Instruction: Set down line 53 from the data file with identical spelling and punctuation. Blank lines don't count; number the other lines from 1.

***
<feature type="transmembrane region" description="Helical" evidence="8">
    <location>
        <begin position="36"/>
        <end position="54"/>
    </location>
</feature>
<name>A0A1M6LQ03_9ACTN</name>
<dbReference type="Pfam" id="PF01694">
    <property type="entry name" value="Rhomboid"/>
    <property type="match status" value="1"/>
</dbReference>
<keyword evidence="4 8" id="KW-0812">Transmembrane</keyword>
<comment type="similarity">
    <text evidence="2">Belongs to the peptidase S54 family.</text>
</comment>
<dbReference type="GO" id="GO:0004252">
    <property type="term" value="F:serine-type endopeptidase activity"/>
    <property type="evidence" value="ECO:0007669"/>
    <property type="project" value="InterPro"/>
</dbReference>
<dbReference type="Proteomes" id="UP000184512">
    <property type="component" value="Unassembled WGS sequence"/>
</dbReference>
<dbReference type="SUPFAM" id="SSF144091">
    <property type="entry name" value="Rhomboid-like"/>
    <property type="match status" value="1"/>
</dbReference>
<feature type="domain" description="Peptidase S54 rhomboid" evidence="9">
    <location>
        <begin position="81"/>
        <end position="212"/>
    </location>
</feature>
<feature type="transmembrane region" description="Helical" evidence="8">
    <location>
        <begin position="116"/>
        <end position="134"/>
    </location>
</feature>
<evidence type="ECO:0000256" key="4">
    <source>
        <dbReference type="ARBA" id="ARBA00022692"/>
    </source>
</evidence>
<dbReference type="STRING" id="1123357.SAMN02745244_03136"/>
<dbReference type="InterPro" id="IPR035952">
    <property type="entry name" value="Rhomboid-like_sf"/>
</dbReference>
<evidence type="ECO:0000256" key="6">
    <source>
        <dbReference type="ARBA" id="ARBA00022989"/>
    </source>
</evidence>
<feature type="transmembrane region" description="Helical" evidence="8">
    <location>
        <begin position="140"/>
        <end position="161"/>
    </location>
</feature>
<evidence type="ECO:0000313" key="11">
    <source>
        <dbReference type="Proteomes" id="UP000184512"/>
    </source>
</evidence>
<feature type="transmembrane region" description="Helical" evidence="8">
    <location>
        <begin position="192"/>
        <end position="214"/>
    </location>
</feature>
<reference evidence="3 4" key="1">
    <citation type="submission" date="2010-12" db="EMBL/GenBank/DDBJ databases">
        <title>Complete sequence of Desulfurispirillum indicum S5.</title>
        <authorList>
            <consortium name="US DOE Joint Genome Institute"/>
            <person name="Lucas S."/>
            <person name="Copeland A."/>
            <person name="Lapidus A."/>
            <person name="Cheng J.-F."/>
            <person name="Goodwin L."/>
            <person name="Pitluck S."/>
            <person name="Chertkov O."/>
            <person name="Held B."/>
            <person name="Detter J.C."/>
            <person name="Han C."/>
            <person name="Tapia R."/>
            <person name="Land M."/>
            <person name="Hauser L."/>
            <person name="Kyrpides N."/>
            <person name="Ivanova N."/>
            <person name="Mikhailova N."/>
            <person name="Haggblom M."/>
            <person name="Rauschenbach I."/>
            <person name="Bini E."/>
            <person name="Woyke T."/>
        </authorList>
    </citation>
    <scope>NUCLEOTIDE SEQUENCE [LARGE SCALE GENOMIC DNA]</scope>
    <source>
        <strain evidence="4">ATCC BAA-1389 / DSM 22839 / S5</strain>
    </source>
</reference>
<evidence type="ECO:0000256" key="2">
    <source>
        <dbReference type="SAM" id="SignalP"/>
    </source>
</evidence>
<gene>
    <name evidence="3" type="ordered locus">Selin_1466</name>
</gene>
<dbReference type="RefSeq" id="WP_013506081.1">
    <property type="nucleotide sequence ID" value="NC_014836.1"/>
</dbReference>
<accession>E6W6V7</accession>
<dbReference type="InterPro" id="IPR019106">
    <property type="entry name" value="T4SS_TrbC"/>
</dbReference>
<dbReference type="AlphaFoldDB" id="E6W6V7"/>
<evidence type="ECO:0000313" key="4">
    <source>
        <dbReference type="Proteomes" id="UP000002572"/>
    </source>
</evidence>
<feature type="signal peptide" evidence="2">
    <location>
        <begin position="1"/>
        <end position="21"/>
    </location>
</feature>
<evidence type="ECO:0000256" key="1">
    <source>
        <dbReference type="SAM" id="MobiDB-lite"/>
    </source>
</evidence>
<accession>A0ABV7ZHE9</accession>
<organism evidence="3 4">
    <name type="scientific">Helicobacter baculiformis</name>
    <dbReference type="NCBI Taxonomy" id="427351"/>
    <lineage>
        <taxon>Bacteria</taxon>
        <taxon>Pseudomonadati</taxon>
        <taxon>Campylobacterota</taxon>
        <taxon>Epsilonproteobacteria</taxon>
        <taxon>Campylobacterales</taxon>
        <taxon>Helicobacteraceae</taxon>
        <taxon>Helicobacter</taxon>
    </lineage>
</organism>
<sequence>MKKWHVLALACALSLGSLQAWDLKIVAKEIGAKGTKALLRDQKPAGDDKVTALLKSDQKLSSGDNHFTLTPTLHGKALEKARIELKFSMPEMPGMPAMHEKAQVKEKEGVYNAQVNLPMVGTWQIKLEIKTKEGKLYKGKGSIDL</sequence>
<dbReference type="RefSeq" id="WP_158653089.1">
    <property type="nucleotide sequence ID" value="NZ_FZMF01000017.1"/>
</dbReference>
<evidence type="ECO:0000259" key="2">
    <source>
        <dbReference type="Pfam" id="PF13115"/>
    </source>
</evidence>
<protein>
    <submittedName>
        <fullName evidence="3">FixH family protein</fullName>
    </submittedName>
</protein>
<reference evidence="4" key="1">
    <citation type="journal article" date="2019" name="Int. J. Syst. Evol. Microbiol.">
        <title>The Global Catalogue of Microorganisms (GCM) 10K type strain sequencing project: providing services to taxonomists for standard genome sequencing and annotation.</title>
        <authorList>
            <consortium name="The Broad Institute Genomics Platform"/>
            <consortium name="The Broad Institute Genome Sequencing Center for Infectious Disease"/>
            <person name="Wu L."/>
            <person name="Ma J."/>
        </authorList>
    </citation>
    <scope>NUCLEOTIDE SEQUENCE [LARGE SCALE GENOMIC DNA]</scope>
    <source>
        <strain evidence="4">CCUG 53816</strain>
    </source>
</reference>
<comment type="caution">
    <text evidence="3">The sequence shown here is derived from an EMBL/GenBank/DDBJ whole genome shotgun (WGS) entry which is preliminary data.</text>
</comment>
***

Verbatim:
</evidence>